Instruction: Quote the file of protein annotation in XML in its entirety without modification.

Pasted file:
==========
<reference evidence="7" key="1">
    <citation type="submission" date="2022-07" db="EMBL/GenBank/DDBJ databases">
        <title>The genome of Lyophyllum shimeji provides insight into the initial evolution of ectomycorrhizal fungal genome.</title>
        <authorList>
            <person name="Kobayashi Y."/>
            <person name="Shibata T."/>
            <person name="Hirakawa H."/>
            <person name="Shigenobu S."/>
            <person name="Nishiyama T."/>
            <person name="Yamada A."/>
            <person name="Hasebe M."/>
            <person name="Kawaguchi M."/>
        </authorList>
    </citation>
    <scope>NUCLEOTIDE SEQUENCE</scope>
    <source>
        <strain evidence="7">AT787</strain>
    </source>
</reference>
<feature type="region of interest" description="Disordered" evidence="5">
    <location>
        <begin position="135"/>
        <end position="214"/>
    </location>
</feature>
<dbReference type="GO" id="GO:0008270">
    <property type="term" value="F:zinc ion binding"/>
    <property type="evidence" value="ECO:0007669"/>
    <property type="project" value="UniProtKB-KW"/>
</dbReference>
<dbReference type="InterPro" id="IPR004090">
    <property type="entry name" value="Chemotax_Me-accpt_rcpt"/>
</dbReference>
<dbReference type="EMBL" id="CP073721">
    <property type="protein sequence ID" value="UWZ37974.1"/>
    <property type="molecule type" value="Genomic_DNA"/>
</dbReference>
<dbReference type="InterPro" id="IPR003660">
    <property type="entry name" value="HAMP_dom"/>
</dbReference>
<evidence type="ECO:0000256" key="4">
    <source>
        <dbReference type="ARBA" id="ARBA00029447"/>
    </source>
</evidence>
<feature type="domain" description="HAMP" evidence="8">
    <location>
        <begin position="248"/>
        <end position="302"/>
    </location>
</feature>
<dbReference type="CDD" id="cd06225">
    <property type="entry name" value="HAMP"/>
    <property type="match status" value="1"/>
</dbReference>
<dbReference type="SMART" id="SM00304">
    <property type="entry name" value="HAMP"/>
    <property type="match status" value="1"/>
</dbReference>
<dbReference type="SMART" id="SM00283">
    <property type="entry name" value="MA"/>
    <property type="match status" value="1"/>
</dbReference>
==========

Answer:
<reference evidence="7" key="1">
    <citation type="submission" date="2022-07" db="EMBL/GenBank/DDBJ databases">
        <title>The genome of Lyophyllum shimeji provides insight into the initial evolution of ectomycorrhizal fungal genome.</title>
        <authorList>
            <person name="Kobayashi Y."/>
            <person name="Shibata T."/>
            <person name="Hirakawa H."/>
            <person name="Shigenobu S."/>
            <person name="Nishiyama T."/>
            <person name="Yamada A."/>
            <person name="Hasebe M."/>
            <person name="Kawaguchi M."/>
        </authorList>
    </citation>
    <scope>NUCLEOTIDE SEQUENCE</scope>
    <source>
        <strain evidence="7">AT787</strain>
    </source>
</reference>
<feature type="region of interest" description="Disordered" evidence="5">
    <location>
        <begin position="135"/>
        <end position="214"/>
    </location>
</feature>
<dbReference type="GO" id="GO:0008270">
    <property type="term" value="F:zinc ion binding"/>
    <property type="evidence" value="ECO:0007669"/>
    <property type="project" value="UniProtKB-KW"/>
</dbReference>
<dbReference type="InterPro" id="IPR004090">
    <property type="entry name" value="Chemotax_Me-accpt_rcpt"/>
</dbReference>
<dbReference type="EMBL" id="CP073721">
    <property type="protein sequence ID" value="UWZ37974.1"/>
    <property type="molecule type" value="Genomic_DNA"/>
</dbReference>
<dbReference type="InterPro" id="IPR003660">
    <property type="entry name" value="HAMP_dom"/>
</dbReference>
<evidence type="ECO:0000256" key="4">
    <source>
        <dbReference type="ARBA" id="ARBA00029447"/>
    </source>
</evidence>
<feature type="domain" description="HAMP" evidence="8">
    <location>
        <begin position="248"/>
        <end position="302"/>
    </location>
</feature>
<dbReference type="CDD" id="cd06225">
    <property type="entry name" value="HAMP"/>
    <property type="match status" value="1"/>
</dbReference>
<dbReference type="SMART" id="SM00304">
    <property type="entry name" value="HAMP"/>
    <property type="match status" value="1"/>
</dbReference>
<dbReference type="SMART" id="SM00283">
    <property type="entry name" value="MA"/>
    <property type="match status" value="1"/>
</dbReference>